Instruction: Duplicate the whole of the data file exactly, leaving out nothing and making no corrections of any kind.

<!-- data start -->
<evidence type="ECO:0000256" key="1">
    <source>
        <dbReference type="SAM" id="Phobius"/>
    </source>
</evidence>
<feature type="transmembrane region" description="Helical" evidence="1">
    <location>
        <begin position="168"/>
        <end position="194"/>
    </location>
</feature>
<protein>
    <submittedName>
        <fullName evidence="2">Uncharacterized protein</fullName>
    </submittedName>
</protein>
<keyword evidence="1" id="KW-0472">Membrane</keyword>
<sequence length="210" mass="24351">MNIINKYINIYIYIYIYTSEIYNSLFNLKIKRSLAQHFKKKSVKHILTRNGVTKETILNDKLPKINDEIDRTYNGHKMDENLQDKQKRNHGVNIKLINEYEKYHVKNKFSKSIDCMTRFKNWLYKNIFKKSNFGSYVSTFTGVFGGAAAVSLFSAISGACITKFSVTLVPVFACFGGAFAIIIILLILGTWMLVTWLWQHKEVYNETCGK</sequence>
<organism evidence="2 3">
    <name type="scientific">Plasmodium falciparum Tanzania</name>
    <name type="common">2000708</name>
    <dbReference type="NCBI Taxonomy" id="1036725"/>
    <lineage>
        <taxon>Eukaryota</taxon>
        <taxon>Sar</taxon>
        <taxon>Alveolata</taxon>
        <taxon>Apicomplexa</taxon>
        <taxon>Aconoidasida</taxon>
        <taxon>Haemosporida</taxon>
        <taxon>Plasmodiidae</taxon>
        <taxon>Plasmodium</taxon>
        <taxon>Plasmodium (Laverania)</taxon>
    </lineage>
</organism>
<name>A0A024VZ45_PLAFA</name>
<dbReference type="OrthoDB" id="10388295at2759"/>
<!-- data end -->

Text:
<evidence type="ECO:0000256" key="1">
    <source>
        <dbReference type="SAM" id="Phobius"/>
    </source>
</evidence>
<feature type="transmembrane region" description="Helical" evidence="1">
    <location>
        <begin position="168"/>
        <end position="194"/>
    </location>
</feature>
<protein>
    <submittedName>
        <fullName evidence="2">Uncharacterized protein</fullName>
    </submittedName>
</protein>
<keyword evidence="1" id="KW-0472">Membrane</keyword>
<sequence length="210" mass="24351">MNIINKYINIYIYIYIYTSEIYNSLFNLKIKRSLAQHFKKKSVKHILTRNGVTKETILNDKLPKINDEIDRTYNGHKMDENLQDKQKRNHGVNIKLINEYEKYHVKNKFSKSIDCMTRFKNWLYKNIFKKSNFGSYVSTFTGVFGGAAAVSLFSAISGACITKFSVTLVPVFACFGGAFAIIIILLILGTWMLVTWLWQHKEVYNETCGK</sequence>
<organism evidence="2 3">
    <name type="scientific">Plasmodium falciparum Tanzania</name>
    <name type="common">2000708</name>
    <dbReference type="NCBI Taxonomy" id="1036725"/>
    <lineage>
        <taxon>Eukaryota</taxon>
        <taxon>Sar</taxon>
        <taxon>Alveolata</taxon>
        <taxon>Apicomplexa</taxon>
        <taxon>Aconoidasida</taxon>
        <taxon>Haemosporida</taxon>
        <taxon>Plasmodiidae</taxon>
        <taxon>Plasmodium</taxon>
        <taxon>Plasmodium (Laverania)</taxon>
    </lineage>
</organism>
<name>A0A024VZ45_PLAFA</name>
<dbReference type="OrthoDB" id="10388295at2759"/>